Hold on to your wallets and purses, here comes the creeps and crooks because it’s crime time once again at the multiplex (and I’m not talking about those concession prices). This week’s flick is more of an offshoot of the crime genre: it’s the heist flick, or more specifically, the heist “gone wrong” flick. Now, this isn’t a sophisticated caper thriller, say like the Oceans 11 franchise (that all-female “spin” is on its way) or even The Thomas Crown Affair (68′ and 99′). The dudes (and dame) in this movie could never pass in “high society” (like that suave Cary Grant in To Catch A Thief), they’re “working class” criminals. These types have been a very frequent source for “indie” films, from Blood Simple and Reservoir Dogs to, well, last year’s critical “darling” Hell Or High Water. This tale varies from the caper formula since they »
- Jim Batts
It's that time again. Netflix has announced the titles it's getting rid of in May, and we're pretty bummed. Not only is Scrubs getting, well, scrubbed from the catalog, but we also have to say goodbye to nostalgic gems like Step Up, The Wedding Planner, and the entire Jurassic Park franchise. At least we have some fresh new movies and shows coming our way. May 1 11 Blocks Alfie Bang Bang! Black Mamba: Kiss of Death Cujo Doomsdays Fantastic Four FernGully 2: The Magical Rescue Flicka: Country Pride Garfield's Fun Fest Invincible Jetsons: The Movie Jurassic Park III Jurassic Park The Lost World: Jurassic Park Paulie Samurai Headhunters Stephen King's Thinner Tales From the Darkside: The Movie The Doors The Real Beauty and the Beast The Seven Dwarfs of Auschwitz The Sons of Katie Elder The Wedding Planner Things We Lost in the Fire To Catch a Thief Treblinka: Hitler's Killing Machine »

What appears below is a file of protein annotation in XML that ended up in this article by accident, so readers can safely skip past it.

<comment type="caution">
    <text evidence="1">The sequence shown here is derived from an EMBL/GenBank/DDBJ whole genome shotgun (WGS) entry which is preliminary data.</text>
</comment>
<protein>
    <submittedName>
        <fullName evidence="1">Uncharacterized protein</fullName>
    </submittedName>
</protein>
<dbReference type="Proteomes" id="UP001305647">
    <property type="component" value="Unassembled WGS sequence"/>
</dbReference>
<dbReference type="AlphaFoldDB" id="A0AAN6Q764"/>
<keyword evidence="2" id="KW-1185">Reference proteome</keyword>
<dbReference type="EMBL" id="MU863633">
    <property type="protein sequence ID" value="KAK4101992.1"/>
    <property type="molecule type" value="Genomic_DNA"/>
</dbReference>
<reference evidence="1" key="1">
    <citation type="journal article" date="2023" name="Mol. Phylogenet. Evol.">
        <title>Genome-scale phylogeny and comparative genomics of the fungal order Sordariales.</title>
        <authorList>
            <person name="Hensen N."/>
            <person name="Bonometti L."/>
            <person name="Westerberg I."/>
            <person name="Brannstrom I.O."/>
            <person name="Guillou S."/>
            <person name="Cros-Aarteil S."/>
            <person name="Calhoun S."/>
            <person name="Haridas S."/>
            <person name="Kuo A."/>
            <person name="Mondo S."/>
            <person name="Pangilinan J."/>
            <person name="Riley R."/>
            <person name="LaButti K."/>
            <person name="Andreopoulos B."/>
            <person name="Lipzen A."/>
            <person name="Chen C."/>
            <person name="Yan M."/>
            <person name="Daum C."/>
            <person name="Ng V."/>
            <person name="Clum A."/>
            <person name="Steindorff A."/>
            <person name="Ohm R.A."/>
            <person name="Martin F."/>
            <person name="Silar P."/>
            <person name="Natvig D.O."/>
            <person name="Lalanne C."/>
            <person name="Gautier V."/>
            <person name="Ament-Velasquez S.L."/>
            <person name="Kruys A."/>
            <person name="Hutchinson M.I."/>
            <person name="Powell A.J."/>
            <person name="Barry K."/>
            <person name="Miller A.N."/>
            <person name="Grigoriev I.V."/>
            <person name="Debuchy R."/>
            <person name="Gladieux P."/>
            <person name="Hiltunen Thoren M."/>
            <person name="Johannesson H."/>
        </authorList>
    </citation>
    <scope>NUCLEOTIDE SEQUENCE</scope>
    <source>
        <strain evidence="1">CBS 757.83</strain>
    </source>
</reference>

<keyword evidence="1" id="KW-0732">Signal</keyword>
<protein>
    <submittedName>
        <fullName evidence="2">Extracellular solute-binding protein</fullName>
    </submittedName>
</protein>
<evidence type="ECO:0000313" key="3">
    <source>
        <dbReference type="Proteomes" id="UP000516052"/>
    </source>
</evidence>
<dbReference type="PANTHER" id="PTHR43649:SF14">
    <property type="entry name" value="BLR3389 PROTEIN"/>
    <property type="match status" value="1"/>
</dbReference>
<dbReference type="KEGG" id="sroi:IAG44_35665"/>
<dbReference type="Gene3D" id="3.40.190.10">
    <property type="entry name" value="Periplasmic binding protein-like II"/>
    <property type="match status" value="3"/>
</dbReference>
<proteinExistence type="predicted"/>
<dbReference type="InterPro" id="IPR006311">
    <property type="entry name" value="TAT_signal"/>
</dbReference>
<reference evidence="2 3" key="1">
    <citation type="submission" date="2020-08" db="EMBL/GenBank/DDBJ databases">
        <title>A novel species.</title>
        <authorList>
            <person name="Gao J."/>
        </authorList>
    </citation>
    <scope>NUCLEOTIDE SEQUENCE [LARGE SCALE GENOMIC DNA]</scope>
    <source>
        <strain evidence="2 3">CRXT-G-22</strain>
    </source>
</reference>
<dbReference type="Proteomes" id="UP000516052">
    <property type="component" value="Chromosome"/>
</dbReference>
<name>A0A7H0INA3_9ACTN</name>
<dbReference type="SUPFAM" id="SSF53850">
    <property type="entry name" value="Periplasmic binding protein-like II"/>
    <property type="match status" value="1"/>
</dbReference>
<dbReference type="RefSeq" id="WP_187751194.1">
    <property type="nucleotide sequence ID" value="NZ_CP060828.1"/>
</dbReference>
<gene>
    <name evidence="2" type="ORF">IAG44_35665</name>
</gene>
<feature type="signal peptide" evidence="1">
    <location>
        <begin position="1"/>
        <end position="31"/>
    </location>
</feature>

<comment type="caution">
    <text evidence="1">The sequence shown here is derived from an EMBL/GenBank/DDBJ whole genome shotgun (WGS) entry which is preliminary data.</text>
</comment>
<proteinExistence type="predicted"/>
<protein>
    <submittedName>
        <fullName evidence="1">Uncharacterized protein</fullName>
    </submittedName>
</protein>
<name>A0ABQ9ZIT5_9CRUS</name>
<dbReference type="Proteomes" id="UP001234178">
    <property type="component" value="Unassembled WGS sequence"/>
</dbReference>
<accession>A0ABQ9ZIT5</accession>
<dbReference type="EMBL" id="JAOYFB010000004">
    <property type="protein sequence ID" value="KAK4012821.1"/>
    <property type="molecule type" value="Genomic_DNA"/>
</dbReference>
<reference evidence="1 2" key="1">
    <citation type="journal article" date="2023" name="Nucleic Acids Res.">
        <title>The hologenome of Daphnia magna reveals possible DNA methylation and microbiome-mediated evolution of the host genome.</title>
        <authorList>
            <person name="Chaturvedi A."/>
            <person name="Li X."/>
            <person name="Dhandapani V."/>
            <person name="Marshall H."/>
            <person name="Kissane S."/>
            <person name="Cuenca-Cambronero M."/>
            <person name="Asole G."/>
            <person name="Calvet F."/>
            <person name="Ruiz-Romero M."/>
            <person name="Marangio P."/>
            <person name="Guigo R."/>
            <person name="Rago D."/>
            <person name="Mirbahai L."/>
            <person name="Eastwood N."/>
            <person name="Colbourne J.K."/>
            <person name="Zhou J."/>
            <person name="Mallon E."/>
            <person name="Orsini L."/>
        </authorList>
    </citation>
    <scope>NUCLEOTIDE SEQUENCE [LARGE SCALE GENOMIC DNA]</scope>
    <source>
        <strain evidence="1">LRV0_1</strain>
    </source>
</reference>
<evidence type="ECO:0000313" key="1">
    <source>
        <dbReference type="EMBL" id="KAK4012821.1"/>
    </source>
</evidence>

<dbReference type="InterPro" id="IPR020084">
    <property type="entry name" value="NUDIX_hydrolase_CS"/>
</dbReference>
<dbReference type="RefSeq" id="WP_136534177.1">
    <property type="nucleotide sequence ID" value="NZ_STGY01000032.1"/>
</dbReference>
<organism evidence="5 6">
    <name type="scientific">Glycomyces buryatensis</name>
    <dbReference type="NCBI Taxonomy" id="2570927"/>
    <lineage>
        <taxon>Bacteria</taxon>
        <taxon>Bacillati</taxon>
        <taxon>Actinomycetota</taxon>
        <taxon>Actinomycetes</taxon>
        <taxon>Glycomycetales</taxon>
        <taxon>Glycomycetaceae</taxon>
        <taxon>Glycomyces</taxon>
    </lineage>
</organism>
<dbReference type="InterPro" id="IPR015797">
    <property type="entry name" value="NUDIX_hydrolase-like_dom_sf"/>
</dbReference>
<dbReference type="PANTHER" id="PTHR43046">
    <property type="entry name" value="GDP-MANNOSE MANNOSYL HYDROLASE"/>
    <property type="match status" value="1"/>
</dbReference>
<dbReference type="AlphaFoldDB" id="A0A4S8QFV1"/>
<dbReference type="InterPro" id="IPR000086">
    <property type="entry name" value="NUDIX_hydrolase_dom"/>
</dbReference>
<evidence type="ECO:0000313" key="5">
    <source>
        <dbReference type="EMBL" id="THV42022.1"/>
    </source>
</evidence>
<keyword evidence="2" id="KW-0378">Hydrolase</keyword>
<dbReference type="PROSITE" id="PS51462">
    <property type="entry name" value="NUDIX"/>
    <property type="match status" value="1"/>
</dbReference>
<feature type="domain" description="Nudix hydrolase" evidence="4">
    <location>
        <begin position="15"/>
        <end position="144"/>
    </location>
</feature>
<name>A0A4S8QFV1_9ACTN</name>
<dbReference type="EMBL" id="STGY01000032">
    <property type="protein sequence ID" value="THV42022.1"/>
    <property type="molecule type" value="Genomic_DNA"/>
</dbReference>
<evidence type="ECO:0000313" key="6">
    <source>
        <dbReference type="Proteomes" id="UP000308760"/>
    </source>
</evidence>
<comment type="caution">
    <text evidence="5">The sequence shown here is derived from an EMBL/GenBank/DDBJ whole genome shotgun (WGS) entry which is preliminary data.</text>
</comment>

- Kelsie Gibson
This past weekend, the American Society of Cinematographers awarded Greig Fraser for his contribution to Lion as last year’s greatest accomplishment in the field. Of course, his achievement was just a small sampling of the fantastic work from directors of photography, but it did give us a stronger hint at what may be the winner on Oscar night. Ahead of the ceremony, we have a new video compilation that honors all the past winners in the category at the Academy Awards
Created by Burger Fiction, it spans the stunning silent landmark Sunrise: A Song of Two Humans all the way up to the end of Emmanuel Lubezki‘s three-peat win for The Revenant. Aside from the advancements in color and aspect ration, it’s a thrill to see some of cinema’s most iconic shots side-by-side. However, the best way to experience the evolution of the craft is by »
- Jordan Raup